A woman hired by FEMA to deliver more than 30 million meals to starving victims of Hurricane Maria in Puerto Rico delivered only 50,000 of those meals — even though she cashed her $156 million paycheck.
According to The New York Times, Tiffany Brown was tasked with the massive aid program, even though she had "at least five canceled government contracts in her past," and inked a lucrative deal with FEMA to be the point person in the United State's food aid program for the island nation.
But after contacting a wedding caterer in Atlanta and a small non-profit in Texas for help in fulfilling her obligations, Brown and her company, Tribute Contracting LLC, was able to provide only 50,000 meals — and of those meals, only a small portion fulfilled FEMA's requirement that the food be self-heating. Brown and her company had packaged hot packs and food separately.
When FEMA found out and canceled her contract, Brown didn't just forgive and forget. She's now suing FEMA for her money. She's seeking a settlement of "only" $70 million.
Unsurprisingly, it seems the government is largely at fault for being unable to handle a massive rescue effort — something that shocks The New York Times, but should be no surprise to anyone paying attention to the government's long-term record on these issues.
According to legislators, part of the problem seems to be that, as happened during the response to Hurricane Katrina, FEMA waited until after a disaster to secure contractors to provide things like food, water, electricity, building supplies, temporary shelters, and other items to hurting hurricane victims. That means FEMA took the first and cheapest — and rarely the best and most reliable — contractor bid.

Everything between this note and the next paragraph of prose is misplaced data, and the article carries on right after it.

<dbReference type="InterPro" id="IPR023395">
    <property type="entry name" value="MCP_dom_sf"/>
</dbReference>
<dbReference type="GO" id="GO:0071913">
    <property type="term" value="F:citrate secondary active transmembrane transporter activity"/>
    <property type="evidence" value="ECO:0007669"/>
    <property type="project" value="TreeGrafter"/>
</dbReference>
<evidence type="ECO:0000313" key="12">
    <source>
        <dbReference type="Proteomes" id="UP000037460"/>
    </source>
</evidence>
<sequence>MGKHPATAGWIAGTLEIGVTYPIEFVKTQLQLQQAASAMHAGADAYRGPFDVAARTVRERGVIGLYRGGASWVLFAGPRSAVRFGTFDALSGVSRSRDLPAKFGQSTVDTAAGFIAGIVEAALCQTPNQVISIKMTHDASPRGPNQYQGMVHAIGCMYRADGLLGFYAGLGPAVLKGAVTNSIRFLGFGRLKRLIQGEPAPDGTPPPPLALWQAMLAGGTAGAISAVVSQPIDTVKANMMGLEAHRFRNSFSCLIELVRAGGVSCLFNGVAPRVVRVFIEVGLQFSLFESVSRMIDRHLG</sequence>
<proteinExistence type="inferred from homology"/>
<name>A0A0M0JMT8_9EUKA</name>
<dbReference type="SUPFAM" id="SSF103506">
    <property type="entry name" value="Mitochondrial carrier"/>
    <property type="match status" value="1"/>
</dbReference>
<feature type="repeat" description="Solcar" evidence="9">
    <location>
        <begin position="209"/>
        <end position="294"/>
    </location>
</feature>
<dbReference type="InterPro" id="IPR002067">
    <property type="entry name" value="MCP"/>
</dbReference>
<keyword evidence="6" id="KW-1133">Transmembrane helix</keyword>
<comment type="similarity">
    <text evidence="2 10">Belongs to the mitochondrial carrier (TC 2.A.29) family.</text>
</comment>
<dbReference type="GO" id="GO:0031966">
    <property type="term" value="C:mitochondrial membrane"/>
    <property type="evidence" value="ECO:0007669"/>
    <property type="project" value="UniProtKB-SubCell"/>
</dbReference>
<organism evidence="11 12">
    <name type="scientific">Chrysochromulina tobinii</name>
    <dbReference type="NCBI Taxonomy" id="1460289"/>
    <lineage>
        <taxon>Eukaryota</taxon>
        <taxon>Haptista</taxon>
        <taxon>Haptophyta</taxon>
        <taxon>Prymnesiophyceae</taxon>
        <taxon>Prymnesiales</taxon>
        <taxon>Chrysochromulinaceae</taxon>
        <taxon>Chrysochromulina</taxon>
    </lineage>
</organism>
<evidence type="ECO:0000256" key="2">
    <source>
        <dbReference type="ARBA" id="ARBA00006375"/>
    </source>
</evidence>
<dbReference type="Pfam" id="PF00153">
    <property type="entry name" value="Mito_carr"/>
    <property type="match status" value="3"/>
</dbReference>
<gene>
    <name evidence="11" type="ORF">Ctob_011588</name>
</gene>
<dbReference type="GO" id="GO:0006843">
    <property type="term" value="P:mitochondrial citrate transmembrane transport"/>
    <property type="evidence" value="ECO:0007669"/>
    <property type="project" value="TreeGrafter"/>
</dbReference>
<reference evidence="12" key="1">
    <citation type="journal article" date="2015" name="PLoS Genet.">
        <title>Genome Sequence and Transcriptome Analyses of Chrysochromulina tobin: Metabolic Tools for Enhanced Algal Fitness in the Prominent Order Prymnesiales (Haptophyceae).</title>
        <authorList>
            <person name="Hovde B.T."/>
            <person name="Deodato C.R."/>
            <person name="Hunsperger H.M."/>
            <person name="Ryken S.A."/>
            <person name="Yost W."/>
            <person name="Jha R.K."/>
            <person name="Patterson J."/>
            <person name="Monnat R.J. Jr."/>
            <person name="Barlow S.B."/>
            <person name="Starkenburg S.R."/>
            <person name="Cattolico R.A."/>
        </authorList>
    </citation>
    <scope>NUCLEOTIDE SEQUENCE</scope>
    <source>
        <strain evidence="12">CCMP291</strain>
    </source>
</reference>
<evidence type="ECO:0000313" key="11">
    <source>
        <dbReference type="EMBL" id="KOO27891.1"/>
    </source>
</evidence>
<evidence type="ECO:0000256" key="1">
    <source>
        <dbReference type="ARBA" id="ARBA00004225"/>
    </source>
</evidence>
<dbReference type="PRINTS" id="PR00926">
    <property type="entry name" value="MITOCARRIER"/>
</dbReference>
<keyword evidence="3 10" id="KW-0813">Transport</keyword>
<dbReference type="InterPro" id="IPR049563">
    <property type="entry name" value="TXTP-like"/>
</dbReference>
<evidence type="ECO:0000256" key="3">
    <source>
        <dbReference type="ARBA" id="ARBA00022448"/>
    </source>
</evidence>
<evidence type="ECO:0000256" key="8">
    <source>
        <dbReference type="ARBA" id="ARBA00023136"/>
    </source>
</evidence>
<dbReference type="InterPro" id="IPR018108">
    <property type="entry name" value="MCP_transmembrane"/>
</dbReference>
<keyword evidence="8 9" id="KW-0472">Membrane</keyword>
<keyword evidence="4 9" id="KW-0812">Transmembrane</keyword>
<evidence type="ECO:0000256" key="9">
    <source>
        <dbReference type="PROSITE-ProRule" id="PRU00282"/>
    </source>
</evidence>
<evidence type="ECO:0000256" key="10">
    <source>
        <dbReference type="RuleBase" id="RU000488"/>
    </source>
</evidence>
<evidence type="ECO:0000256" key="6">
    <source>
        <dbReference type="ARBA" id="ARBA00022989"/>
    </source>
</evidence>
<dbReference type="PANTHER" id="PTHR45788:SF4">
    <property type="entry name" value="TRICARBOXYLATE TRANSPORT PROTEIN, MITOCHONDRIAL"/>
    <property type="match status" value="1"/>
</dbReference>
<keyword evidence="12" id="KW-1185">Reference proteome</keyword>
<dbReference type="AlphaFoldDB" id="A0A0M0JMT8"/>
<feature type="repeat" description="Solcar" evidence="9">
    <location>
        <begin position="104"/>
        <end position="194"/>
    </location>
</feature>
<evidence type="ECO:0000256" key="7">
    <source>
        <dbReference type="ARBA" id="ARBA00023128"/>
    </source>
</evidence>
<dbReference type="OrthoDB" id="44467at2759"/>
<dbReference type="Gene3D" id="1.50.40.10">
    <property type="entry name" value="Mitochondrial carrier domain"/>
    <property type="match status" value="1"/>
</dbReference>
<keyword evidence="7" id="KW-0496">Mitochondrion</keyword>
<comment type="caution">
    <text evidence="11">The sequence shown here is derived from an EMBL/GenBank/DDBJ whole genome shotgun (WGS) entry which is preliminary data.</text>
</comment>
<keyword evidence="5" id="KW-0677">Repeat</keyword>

Tiffany Brown wasn't the only obviously unworthy person to get a contract — another $30 million building supplies contract went to a company that never delivered any of the plastic sheeting or emergency tarps it promised — however, she might have been the most obviously unworthy person. She's been awarded "dozens" of Federal contracts since 2013, for everything from military barracks mattresses, to prison food, to printed tote bags, and she's failed to deliver on quite a few of them.
One government agency blackballed Tribute, but since there's no uniform system to prevent waste and fraud, people suffered.
Puerto Rico is, of course, a special case. Even the most efficient government service programs would have met with trouble since the United States was reliant on local government officials to efficiently and effectively distribute aid — something the local government wasn't able to do, largely because of widespread corruption. But private aid efforts, which utilized local aid sources like churches, were able to feed hurricane victims.